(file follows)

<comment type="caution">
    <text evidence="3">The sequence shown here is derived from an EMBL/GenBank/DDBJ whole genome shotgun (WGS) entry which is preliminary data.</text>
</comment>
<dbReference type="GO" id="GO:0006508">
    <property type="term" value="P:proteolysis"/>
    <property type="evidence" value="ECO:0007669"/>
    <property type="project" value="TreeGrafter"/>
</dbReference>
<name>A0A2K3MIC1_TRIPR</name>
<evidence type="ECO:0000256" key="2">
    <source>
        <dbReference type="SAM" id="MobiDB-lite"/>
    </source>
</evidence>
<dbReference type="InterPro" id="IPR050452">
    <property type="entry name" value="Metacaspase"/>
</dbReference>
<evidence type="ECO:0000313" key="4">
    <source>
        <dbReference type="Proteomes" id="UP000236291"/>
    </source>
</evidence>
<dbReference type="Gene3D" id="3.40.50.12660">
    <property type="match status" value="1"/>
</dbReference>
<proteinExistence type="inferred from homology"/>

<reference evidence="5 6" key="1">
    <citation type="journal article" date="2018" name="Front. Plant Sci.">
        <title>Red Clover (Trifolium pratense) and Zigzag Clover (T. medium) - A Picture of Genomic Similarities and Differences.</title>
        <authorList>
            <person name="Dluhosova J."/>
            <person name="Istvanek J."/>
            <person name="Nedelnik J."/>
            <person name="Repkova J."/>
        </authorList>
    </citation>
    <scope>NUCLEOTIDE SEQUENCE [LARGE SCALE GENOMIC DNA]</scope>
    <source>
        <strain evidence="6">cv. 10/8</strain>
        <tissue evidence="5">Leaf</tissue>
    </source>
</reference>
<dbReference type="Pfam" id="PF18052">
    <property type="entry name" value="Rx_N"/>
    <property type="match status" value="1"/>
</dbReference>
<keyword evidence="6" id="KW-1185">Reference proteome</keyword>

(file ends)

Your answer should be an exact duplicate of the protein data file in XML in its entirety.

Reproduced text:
<comment type="caution">
    <text evidence="3">The sequence shown here is derived from an EMBL/GenBank/DDBJ whole genome shotgun (WGS) entry which is preliminary data.</text>
</comment>
<dbReference type="GO" id="GO:0006508">
    <property type="term" value="P:proteolysis"/>
    <property type="evidence" value="ECO:0007669"/>
    <property type="project" value="TreeGrafter"/>
</dbReference>
<name>A0A2K3MIC1_TRIPR</name>
<evidence type="ECO:0000256" key="2">
    <source>
        <dbReference type="SAM" id="MobiDB-lite"/>
    </source>
</evidence>
<dbReference type="InterPro" id="IPR050452">
    <property type="entry name" value="Metacaspase"/>
</dbReference>
<evidence type="ECO:0000313" key="4">
    <source>
        <dbReference type="Proteomes" id="UP000236291"/>
    </source>
</evidence>
<dbReference type="Gene3D" id="3.40.50.12660">
    <property type="match status" value="1"/>
</dbReference>
<proteinExistence type="inferred from homology"/>

<reference evidence="5 6" key="1">
    <citation type="journal article" date="2018" name="Front. Plant Sci.">
        <title>Red Clover (Trifolium pratense) and Zigzag Clover (T. medium) - A Picture of Genomic Similarities and Differences.</title>
        <authorList>
            <person name="Dluhosova J."/>
            <person name="Istvanek J."/>
            <person name="Nedelnik J."/>
            <person name="Repkova J."/>
        </authorList>
    </citation>
    <scope>NUCLEOTIDE SEQUENCE [LARGE SCALE GENOMIC DNA]</scope>
    <source>
        <strain evidence="6">cv. 10/8</strain>
        <tissue evidence="5">Leaf</tissue>
    </source>
</reference>
<dbReference type="Pfam" id="PF18052">
    <property type="entry name" value="Rx_N"/>
    <property type="match status" value="1"/>
</dbReference>
<keyword evidence="6" id="KW-1185">Reference proteome</keyword>